DR NO: Chemin de fer

James Bond and gambling seem to go hand-in-hand. In the first Bond film Dr No, Bond is playing a game called chemin de fer also called Baccarat. He’s playing against Sylvia Trench, which is of course losing, big time. There are a lot of gambling games in the bond films, I think the most memorable game was the Texas Hold’em variant of Poker in Casino Royal.

While gambling is omnipresent in the Bond films, it remains absent in the book version of Dr No. I haven’t read the other books yet, but Chemin de fer is not mentioned in the book whatsoever. Probably I’m going to read more about Bond’s adventures with gambling in the first official novel: Casino Royal. But I’m not quite there yet.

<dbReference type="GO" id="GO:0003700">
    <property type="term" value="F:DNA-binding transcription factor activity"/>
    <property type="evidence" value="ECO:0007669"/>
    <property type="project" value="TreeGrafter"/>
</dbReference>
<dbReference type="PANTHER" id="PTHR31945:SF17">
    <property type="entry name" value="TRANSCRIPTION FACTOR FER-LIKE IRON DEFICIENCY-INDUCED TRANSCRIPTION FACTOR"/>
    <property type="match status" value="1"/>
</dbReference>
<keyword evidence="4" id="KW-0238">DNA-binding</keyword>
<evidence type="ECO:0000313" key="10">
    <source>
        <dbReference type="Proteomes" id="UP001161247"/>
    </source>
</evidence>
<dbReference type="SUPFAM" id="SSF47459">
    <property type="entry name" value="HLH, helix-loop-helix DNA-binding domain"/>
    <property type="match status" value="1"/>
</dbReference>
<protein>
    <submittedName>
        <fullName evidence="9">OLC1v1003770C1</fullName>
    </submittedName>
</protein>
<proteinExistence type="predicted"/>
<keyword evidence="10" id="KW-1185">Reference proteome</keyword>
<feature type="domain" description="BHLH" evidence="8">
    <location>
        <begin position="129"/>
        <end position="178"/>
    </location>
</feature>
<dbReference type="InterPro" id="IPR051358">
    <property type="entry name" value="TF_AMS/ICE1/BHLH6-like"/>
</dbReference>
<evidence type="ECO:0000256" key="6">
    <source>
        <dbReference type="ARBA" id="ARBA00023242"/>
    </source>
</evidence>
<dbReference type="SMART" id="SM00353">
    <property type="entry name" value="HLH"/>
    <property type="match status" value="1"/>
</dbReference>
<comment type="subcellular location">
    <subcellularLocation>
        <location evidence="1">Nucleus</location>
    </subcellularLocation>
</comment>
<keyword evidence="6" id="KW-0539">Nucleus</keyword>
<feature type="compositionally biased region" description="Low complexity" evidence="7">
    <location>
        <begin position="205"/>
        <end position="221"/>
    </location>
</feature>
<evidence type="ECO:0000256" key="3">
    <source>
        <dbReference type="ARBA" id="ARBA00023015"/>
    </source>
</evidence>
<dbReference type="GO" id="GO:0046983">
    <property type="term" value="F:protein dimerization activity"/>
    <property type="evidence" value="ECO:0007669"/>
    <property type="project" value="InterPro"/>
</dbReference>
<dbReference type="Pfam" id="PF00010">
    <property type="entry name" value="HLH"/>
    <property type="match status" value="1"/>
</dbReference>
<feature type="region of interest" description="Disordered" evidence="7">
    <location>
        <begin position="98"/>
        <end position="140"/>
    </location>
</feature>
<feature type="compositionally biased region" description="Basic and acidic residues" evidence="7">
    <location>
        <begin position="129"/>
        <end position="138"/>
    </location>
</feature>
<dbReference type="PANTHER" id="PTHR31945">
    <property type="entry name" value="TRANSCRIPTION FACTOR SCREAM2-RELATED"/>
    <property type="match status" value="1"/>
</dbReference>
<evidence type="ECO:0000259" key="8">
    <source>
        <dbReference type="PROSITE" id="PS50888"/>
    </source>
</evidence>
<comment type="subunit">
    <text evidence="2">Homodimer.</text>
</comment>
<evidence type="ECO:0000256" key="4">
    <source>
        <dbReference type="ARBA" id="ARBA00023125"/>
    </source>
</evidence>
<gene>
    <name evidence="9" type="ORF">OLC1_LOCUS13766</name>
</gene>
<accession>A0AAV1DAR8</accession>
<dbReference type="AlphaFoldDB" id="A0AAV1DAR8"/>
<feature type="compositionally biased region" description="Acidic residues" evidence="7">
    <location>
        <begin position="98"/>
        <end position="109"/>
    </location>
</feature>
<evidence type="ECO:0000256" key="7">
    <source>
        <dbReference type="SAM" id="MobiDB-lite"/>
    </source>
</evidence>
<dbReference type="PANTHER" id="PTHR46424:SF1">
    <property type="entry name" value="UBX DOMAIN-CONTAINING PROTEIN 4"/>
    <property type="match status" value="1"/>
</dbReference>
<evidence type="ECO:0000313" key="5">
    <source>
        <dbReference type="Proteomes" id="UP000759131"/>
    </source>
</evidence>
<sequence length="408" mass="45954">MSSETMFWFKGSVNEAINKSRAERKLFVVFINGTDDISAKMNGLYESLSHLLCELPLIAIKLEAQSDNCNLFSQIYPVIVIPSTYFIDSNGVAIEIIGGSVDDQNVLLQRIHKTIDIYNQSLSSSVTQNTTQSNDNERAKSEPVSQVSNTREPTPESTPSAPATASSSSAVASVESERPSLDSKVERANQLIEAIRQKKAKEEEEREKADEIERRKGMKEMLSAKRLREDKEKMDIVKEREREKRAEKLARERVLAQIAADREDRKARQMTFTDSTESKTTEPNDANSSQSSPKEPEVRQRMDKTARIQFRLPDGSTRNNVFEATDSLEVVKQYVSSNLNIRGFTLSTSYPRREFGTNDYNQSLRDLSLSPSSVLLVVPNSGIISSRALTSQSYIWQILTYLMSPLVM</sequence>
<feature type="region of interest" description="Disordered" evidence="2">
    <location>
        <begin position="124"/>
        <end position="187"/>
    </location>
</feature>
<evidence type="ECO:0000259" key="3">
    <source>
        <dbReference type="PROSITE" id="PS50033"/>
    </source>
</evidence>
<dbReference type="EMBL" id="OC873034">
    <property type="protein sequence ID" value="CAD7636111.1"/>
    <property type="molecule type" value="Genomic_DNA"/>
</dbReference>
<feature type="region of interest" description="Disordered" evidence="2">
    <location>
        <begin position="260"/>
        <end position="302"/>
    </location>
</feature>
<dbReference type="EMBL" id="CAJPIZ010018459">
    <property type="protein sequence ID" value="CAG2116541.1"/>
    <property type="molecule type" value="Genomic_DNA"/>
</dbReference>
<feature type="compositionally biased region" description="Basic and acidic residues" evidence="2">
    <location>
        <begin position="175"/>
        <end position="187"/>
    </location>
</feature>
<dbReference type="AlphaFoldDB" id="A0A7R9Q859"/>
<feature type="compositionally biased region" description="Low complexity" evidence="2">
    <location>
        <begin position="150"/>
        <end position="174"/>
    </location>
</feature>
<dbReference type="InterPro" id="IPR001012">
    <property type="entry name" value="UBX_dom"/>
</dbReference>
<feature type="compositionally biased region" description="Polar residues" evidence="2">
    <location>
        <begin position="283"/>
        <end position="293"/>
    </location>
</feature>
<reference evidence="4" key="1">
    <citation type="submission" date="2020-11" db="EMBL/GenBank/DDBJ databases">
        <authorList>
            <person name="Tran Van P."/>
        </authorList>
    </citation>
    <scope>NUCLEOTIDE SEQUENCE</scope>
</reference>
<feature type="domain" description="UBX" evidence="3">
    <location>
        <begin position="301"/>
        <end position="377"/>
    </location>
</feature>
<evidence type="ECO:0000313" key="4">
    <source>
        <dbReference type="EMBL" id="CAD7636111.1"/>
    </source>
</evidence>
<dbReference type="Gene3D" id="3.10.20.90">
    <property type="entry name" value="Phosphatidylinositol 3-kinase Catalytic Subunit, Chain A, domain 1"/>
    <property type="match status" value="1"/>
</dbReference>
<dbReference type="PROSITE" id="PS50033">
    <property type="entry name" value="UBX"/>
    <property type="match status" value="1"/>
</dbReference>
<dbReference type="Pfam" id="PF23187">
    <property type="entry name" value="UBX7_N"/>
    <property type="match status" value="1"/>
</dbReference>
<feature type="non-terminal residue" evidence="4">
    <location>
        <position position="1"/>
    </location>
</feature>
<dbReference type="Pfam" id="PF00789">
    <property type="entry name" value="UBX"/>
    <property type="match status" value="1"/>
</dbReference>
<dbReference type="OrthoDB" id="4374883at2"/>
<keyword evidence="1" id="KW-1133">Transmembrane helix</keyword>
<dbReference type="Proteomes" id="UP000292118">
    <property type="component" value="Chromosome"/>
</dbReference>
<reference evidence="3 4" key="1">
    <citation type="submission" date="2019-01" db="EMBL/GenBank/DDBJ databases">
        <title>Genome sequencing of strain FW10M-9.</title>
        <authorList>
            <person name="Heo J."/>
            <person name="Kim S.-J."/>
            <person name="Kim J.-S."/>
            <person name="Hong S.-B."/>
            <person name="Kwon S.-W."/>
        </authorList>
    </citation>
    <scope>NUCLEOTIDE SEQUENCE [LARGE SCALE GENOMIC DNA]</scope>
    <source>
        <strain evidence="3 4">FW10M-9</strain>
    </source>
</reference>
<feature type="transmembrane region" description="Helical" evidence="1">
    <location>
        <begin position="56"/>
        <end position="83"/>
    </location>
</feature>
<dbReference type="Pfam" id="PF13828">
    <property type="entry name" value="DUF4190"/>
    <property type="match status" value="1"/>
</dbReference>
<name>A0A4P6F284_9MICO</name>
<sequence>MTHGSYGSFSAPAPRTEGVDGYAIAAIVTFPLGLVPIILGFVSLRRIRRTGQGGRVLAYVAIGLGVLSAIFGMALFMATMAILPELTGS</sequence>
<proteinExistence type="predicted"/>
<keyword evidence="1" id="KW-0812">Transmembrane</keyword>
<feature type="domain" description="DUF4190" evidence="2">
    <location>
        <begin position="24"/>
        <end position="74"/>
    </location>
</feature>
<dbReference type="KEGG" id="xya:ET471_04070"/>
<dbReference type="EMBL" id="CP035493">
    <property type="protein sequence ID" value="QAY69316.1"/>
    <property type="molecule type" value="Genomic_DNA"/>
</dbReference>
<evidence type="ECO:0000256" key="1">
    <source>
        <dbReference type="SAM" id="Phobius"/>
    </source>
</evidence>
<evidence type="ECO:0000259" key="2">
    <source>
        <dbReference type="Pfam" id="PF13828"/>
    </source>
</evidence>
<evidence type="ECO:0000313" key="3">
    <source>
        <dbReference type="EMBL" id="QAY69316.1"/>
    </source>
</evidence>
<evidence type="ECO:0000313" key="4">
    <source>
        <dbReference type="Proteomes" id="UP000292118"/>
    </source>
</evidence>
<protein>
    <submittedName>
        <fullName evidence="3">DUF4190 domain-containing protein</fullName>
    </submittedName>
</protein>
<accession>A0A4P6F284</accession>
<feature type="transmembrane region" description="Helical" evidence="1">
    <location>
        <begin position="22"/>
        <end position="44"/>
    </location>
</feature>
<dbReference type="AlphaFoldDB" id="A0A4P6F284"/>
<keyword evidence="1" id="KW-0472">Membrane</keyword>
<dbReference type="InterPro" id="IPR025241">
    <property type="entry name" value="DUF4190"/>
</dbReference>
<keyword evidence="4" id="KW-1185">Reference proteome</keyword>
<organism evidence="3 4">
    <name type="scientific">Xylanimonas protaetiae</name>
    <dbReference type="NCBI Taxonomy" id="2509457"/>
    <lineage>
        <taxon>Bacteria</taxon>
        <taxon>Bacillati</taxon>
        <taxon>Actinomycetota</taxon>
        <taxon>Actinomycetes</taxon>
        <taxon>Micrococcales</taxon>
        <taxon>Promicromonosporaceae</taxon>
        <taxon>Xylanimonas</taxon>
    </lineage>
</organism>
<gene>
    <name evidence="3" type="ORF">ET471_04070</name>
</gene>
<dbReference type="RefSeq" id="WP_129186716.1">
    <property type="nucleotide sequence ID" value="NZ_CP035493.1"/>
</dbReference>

Chemin de fer is played with six decks of cards. One of the players is designated as banker (in the scene above, Bond is playing as bank) while the other players are “punters”. The bank wagers the amount he wants to risk. In the film this is portrayed by Sylvia Trench (playing as a punter) wanting to raise the wager, but was not allowed to do so by the casino.

Each player typically receives two cards (and by a more complex third card rule a third) and the values of those cards are totaled together. The cards 1 through 9 have their respected face value, while cards 10 through king are valued at 0. When your hand is worth more than 10, we will need to subtract 10 from its total. For example if a player has a hand of 7 and 8, it would total 15. We therefore subtract 10 and the hand value is totaled at 5. The maximum hand value in Chemin de fer is therefore 9.

Bond keeps winning from Sylvia Trench which is intrigued by Bond’s appearance. Maybe he’s just lucky.